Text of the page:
Washington state

Taliban collaborator guilty of breaking his probation

SEATTLE - A Muslim convert convicted of helping the Taliban was found guilty Thursday of violating his probation and was sent back to prison.

James Ujaama, 41, appeared in U.S. District Court where prosecutors said he had violated terms of his probation by fleeing to Belize in December with a fake Mexican passport.

He was found guilty of making false statements to a federal officer, failing to follow instructions of a probation officer, possessing a Mexican passport with a false name and leaving the United States without permission of the court.

Judge Barbara Rothstein sentenced Ujaama to two years in federal prison, the maximum penalty allowed.

"I am sorry that we're all here today under these circumstances. You did violate the court's trust in you," Rothstein told Ujaama.

Ujaama's attorney, Peter Offenbecher, apologized to the court on behalf of his client, saying Ujaama took full responsibility for his actions.

"Mr. Ujaama would like the court to know he deeply regrets his conduct over the past few months," Offenbecher said. "He knows that he alone is the person that made those bad choices."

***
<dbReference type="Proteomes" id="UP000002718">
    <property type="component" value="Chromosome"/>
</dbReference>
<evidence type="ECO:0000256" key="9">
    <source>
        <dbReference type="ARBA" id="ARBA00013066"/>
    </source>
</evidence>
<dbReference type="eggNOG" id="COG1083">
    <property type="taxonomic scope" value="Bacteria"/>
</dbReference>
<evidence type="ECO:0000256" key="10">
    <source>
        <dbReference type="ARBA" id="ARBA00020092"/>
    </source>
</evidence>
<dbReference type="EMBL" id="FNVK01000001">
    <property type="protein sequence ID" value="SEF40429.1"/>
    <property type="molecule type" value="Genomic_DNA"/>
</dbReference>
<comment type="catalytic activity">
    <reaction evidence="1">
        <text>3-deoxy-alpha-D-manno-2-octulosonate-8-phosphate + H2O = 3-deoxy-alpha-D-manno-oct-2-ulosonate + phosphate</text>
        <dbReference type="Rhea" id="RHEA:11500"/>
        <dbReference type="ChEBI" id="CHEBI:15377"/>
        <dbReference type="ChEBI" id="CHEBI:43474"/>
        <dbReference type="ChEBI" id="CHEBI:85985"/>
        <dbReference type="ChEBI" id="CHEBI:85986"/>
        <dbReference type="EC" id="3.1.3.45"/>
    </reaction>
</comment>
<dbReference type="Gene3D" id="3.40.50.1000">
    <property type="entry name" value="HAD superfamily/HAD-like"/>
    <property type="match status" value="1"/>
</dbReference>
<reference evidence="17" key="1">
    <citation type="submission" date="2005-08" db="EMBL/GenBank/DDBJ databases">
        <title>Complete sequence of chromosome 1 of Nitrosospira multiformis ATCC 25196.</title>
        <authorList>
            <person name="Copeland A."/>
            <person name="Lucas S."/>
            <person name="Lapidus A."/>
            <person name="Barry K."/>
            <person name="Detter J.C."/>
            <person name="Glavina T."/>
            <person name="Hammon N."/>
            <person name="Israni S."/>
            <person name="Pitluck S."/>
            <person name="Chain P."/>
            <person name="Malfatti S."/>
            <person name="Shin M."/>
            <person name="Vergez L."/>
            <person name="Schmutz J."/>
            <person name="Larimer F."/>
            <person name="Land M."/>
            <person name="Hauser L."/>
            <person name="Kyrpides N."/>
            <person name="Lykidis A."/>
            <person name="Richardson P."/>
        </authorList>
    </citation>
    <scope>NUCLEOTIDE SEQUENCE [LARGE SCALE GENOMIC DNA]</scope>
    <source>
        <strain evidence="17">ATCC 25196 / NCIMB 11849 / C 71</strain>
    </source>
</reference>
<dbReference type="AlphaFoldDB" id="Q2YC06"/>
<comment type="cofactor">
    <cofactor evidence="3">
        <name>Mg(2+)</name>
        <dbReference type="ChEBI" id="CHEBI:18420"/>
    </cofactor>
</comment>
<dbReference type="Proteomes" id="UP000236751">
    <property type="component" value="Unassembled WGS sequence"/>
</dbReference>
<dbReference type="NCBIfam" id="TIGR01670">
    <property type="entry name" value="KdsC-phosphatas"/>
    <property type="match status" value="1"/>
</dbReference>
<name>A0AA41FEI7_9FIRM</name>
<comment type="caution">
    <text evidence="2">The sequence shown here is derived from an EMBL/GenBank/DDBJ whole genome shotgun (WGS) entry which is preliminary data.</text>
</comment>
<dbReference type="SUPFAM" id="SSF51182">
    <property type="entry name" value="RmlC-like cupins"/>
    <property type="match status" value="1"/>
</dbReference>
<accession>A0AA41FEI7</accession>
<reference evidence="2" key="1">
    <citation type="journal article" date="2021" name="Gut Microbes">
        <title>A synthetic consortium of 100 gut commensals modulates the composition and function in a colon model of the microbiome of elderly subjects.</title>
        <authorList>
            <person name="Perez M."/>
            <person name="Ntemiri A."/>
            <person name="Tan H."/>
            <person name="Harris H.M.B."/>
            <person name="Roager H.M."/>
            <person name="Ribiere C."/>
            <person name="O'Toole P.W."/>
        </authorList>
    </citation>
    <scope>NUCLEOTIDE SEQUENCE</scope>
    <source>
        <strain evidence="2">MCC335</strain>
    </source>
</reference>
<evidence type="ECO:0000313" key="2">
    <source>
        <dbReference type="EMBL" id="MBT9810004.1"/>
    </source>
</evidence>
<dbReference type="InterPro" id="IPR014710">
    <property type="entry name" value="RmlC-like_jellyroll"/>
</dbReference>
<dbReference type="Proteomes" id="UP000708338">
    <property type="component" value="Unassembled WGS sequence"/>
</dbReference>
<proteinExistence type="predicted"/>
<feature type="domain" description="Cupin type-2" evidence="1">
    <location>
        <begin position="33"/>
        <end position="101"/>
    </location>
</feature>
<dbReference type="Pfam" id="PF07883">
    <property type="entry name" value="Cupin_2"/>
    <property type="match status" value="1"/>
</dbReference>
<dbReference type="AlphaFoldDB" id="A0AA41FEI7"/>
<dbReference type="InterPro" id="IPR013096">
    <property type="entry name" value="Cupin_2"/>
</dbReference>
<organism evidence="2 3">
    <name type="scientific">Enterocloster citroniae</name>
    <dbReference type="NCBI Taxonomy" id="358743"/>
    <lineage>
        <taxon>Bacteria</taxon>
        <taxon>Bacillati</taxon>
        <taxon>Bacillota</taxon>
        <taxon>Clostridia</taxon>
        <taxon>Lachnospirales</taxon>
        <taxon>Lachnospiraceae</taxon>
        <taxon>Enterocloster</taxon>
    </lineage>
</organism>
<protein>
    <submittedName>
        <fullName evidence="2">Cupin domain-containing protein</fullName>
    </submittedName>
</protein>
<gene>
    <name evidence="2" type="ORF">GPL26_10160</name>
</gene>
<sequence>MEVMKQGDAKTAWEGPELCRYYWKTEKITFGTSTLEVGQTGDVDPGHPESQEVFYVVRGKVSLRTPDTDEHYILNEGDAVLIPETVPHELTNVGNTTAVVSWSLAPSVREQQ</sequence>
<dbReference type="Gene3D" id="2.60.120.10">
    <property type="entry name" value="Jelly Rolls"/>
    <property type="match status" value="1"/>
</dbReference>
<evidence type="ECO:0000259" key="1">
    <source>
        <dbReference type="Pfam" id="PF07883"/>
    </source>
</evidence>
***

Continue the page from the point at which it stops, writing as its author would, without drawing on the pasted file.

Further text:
Assistant U.S. Attorney Eric Bruce would not comment after Thursday's brief hearing on whether the government will back out of its plea agreement with Ujaama.

Previously, federal officials had said that if Ujaama is found guilty of parole violations, the government could back out of its plea agreement and file new charges that he offered support to terrorists.

Ujaama, born James Earnest Thompson, was charged in 2002 with trying to set up a terrorist training camp for Muslim cleric Abu Hamza al-Masri.

In 2003, he pleaded guilty to conspiring to provide cash, computers and fighters to the Taliban. In exchange, Ujaama served a two-year sentence and agreed to cooperate with terrorism investigations until 2013.

As part of the plea agreement, he also was to surrender his passport and was not allowed to travel internationally during his three-year probation without written permission from the U.S. attorney's office in Seattle.

He was arrested in mid-December outside a Belize mosque, carrying a Mexican passport with the name "Jose Ramirez."

After the hearing, Offenbecher would not say why his client left the country.

"Sometimes good people make bad decisions," he said.